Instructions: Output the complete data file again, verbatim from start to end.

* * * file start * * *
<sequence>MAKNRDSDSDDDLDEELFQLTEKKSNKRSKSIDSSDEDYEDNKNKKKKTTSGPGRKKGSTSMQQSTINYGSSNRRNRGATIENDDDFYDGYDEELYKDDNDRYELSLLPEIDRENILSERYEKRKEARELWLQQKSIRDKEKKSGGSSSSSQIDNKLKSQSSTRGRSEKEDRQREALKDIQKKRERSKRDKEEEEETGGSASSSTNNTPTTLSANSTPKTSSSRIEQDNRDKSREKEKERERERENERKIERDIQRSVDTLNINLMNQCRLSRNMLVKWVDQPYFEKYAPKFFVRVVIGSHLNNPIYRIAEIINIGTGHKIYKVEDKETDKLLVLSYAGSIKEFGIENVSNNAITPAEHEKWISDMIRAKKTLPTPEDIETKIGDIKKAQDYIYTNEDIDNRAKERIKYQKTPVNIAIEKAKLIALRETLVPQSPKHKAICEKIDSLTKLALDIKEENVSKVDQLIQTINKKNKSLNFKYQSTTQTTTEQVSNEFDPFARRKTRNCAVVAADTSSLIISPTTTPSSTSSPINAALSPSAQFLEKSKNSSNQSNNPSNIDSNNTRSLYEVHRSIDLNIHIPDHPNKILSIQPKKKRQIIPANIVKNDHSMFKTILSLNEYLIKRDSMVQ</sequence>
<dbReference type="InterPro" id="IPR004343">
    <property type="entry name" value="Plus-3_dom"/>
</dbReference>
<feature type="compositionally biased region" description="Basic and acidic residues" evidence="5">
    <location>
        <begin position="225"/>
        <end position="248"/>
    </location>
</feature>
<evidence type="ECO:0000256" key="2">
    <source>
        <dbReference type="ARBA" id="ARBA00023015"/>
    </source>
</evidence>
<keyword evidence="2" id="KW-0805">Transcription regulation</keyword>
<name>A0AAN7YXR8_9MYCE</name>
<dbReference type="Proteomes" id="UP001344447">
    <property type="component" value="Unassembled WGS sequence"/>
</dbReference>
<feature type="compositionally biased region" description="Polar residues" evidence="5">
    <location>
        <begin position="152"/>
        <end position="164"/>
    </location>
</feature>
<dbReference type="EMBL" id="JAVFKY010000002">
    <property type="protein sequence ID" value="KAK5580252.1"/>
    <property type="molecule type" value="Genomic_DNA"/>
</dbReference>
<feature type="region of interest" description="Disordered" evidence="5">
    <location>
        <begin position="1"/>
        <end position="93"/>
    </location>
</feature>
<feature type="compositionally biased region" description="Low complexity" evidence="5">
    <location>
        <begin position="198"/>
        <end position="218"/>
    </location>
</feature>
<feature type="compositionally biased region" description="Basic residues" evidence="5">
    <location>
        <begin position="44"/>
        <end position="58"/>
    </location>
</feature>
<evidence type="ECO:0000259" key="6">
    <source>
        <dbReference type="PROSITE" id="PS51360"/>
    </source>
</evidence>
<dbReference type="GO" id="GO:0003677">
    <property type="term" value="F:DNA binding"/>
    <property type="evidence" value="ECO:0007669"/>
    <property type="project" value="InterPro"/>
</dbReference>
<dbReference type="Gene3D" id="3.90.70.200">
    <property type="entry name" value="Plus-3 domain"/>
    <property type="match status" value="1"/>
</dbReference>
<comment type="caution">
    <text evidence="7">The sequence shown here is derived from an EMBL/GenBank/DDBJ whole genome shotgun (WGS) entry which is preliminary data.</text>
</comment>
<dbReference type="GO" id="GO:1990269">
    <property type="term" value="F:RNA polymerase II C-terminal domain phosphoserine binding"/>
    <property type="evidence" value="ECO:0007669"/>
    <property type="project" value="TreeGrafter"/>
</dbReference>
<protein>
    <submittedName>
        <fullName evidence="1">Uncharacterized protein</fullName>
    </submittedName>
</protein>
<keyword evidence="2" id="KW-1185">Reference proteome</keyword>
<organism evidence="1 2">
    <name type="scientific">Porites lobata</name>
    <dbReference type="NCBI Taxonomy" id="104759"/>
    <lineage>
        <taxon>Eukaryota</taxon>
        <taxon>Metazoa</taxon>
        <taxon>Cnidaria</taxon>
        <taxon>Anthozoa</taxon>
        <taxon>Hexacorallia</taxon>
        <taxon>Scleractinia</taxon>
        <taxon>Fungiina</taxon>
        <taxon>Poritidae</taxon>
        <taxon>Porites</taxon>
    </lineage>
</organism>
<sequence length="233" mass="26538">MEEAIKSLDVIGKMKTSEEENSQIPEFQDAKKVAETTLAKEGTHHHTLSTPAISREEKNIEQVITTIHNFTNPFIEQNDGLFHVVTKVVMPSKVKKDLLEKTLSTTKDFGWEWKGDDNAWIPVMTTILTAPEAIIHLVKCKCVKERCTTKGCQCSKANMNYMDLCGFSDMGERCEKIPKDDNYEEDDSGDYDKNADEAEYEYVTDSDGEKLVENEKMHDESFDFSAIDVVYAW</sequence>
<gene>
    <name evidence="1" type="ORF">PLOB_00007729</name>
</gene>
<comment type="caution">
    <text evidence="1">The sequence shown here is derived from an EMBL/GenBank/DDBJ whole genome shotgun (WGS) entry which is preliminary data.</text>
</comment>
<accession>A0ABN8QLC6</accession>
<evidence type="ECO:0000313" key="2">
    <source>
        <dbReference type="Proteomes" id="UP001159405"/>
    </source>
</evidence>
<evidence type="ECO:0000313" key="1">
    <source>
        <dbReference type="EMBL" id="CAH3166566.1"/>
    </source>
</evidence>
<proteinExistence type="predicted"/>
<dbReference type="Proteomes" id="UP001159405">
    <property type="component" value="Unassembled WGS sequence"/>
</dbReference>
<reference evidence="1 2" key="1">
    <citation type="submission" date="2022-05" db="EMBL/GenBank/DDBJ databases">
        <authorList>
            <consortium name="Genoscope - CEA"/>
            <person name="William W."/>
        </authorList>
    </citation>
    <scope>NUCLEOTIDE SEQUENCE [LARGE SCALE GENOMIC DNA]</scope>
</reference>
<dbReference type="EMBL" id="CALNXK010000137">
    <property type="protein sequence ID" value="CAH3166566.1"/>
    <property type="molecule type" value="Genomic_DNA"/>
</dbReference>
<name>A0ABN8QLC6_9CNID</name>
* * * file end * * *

<sequence>MAKNRDSDSDDDLDEELFQLTEKKSNKRSKSIDSSDEDYEDNKNKKKKTTSGPGRKKGSTSMQQSTINYGSSNRRNRGATIENDDDFYDGYDEELYKDDNDRYELSLLPEIDRENILSERYEKRKEARELWLQQKSIRDKEKKSGGSSSSSQIDNKLKSQSSTRGRSEKEDRQREALKDIQKKRERSKRDKEEEEETGGSASSSTNNTPTTLSANSTPKTSSSRIEQDNRDKSREKEKERERERENERKIERDIQRSVDTLNINLMNQCRLSRNMLVKWVDQPYFEKYAPKFFVRVVIGSHLNNPIYRIAEIINIGTGHKIYKVEDKETDKLLVLSYAGSIKEFGIENVSNNAITPAEHEKWISDMIRAKKTLPTPEDIETKIGDIKKAQDYIYTNEDIDNRAKERIKYQKTPVNIAIEKAKLIALRETLVPQSPKHKAICEKIDSLTKLALDIKEENVSKVDQLIQTINKKNKSLNFKYQSTTQTTTEQVSNEFDPFARRKTRNCAVVAADTSSLIISPTTTPSSTSSPINAALSPSAQFLEKSKNSSNQSNNPSNIDSNNTRSLYEVHRSIDLNIHIPDHPNKILSIQPKKKRQIIPANIVKNDHSMFKTILSLNEYLIKRDSMVQ</sequence>
<dbReference type="InterPro" id="IPR004343">
    <property type="entry name" value="Plus-3_dom"/>
</dbReference>
<feature type="compositionally biased region" description="Basic and acidic residues" evidence="5">
    <location>
        <begin position="225"/>
        <end position="248"/>
    </location>
</feature>
<evidence type="ECO:0000256" key="2">
    <source>
        <dbReference type="ARBA" id="ARBA00023015"/>
    </source>
</evidence>
<keyword evidence="2" id="KW-0805">Transcription regulation</keyword>
<name>A0AAN7YXR8_9MYCE</name>
<dbReference type="Proteomes" id="UP001344447">
    <property type="component" value="Unassembled WGS sequence"/>
</dbReference>
<feature type="compositionally biased region" description="Polar residues" evidence="5">
    <location>
        <begin position="152"/>
        <end position="164"/>
    </location>
</feature>
<dbReference type="EMBL" id="JAVFKY010000002">
    <property type="protein sequence ID" value="KAK5580252.1"/>
    <property type="molecule type" value="Genomic_DNA"/>
</dbReference>
<feature type="region of interest" description="Disordered" evidence="5">
    <location>
        <begin position="1"/>
        <end position="93"/>
    </location>
</feature>
<feature type="compositionally biased region" description="Low complexity" evidence="5">
    <location>
        <begin position="198"/>
        <end position="218"/>
    </location>
</feature>
<feature type="compositionally biased region" description="Basic residues" evidence="5">
    <location>
        <begin position="44"/>
        <end position="58"/>
    </location>
</feature>
<evidence type="ECO:0000259" key="6">
    <source>
        <dbReference type="PROSITE" id="PS51360"/>
    </source>
</evidence>
<dbReference type="GO" id="GO:0003677">
    <property type="term" value="F:DNA binding"/>
    <property type="evidence" value="ECO:0007669"/>
    <property type="project" value="InterPro"/>
</dbReference>
<dbReference type="Gene3D" id="3.90.70.200">
    <property type="entry name" value="Plus-3 domain"/>
    <property type="match status" value="1"/>
</dbReference>
<comment type="caution">
    <text evidence="7">The sequence shown here is derived from an EMBL/GenBank/DDBJ whole genome shotgun (WGS) entry which is preliminary data.</text>
</comment>
<dbReference type="GO" id="GO:1990269">
    <property type="term" value="F:RNA polymerase II C-terminal domain phosphoserine binding"/>
    <property type="evidence" value="ECO:0007669"/>
    <property type="project" value="TreeGrafter"/>
</dbReference>
<protein>
    <submittedName>
        <fullName evidence="1">Uncharacterized protein</fullName>
    </submittedName>
</protein>
<keyword evidence="2" id="KW-1185">Reference proteome</keyword>
<organism evidence="1 2">
    <name type="scientific">Porites lobata</name>
    <dbReference type="NCBI Taxonomy" id="104759"/>
    <lineage>
        <taxon>Eukaryota</taxon>
        <taxon>Metazoa</taxon>
        <taxon>Cnidaria</taxon>
        <taxon>Anthozoa</taxon>
        <taxon>Hexacorallia</taxon>
        <taxon>Scleractinia</taxon>
        <taxon>Fungiina</taxon>
        <taxon>Poritidae</taxon>
        <taxon>Porites</taxon>
    </lineage>
</organism>
<sequence length="233" mass="26538">MEEAIKSLDVIGKMKTSEEENSQIPEFQDAKKVAETTLAKEGTHHHTLSTPAISREEKNIEQVITTIHNFTNPFIEQNDGLFHVVTKVVMPSKVKKDLLEKTLSTTKDFGWEWKGDDNAWIPVMTTILTAPEAIIHLVKCKCVKERCTTKGCQCSKANMNYMDLCGFSDMGERCEKIPKDDNYEEDDSGDYDKNADEAEYEYVTDSDGEKLVENEKMHDESFDFSAIDVVYAW</sequence>
<gene>
    <name evidence="1" type="ORF">PLOB_00007729</name>
</gene>
<comment type="caution">
    <text evidence="1">The sequence shown here is derived from an EMBL/GenBank/DDBJ whole genome shotgun (WGS) entry which is preliminary data.</text>
</comment>
<accession>A0ABN8QLC6</accession>
<evidence type="ECO:0000313" key="2">
    <source>
        <dbReference type="Proteomes" id="UP001159405"/>
    </source>
</evidence>
<evidence type="ECO:0000313" key="1">
    <source>
        <dbReference type="EMBL" id="CAH3166566.1"/>
    </source>
</evidence>
<proteinExistence type="predicted"/>
<dbReference type="Proteomes" id="UP001159405">
    <property type="component" value="Unassembled WGS sequence"/>
</dbReference>
<reference evidence="1 2" key="1">
    <citation type="submission" date="2022-05" db="EMBL/GenBank/DDBJ databases">
        <authorList>
            <consortium name="Genoscope - CEA"/>
            <person name="William W."/>
        </authorList>
    </citation>
    <scope>NUCLEOTIDE SEQUENCE [LARGE SCALE GENOMIC DNA]</scope>
</reference>
<dbReference type="EMBL" id="CALNXK010000137">
    <property type="protein sequence ID" value="CAH3166566.1"/>
    <property type="molecule type" value="Genomic_DNA"/>
</dbReference>
<name>A0ABN8QLC6_9CNID</name>